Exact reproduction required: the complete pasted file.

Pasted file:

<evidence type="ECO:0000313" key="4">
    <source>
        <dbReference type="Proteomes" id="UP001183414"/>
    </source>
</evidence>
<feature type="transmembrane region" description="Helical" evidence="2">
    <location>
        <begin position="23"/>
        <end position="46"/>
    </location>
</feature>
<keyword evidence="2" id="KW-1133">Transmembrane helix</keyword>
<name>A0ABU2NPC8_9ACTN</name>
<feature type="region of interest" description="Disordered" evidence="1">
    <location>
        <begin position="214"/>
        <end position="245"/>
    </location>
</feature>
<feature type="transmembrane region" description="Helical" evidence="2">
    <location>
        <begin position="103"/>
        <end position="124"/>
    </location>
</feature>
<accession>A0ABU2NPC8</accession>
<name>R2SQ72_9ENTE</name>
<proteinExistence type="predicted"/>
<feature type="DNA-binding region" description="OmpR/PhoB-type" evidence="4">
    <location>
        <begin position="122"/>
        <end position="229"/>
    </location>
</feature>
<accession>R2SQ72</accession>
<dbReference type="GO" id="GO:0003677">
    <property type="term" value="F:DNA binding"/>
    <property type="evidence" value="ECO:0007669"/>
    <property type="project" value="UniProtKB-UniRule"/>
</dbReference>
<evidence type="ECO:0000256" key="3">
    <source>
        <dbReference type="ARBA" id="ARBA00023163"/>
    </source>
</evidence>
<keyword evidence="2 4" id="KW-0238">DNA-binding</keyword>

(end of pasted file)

<evidence type="ECO:0000313" key="4">
    <source>
        <dbReference type="Proteomes" id="UP001183414"/>
    </source>
</evidence>
<feature type="transmembrane region" description="Helical" evidence="2">
    <location>
        <begin position="23"/>
        <end position="46"/>
    </location>
</feature>
<keyword evidence="2" id="KW-1133">Transmembrane helix</keyword>
<name>A0ABU2NPC8_9ACTN</name>
<feature type="region of interest" description="Disordered" evidence="1">
    <location>
        <begin position="214"/>
        <end position="245"/>
    </location>
</feature>
<feature type="transmembrane region" description="Helical" evidence="2">
    <location>
        <begin position="103"/>
        <end position="124"/>
    </location>
</feature>
<accession>A0ABU2NPC8</accession>
<name>R2SQ72_9ENTE</name>
<proteinExistence type="predicted"/>
<feature type="DNA-binding region" description="OmpR/PhoB-type" evidence="4">
    <location>
        <begin position="122"/>
        <end position="229"/>
    </location>
</feature>
<accession>R2SQ72</accession>
<dbReference type="GO" id="GO:0003677">
    <property type="term" value="F:DNA binding"/>
    <property type="evidence" value="ECO:0007669"/>
    <property type="project" value="UniProtKB-UniRule"/>
</dbReference>
<evidence type="ECO:0000256" key="3">
    <source>
        <dbReference type="ARBA" id="ARBA00023163"/>
    </source>
</evidence>
<keyword evidence="2 4" id="KW-0238">DNA-binding</keyword>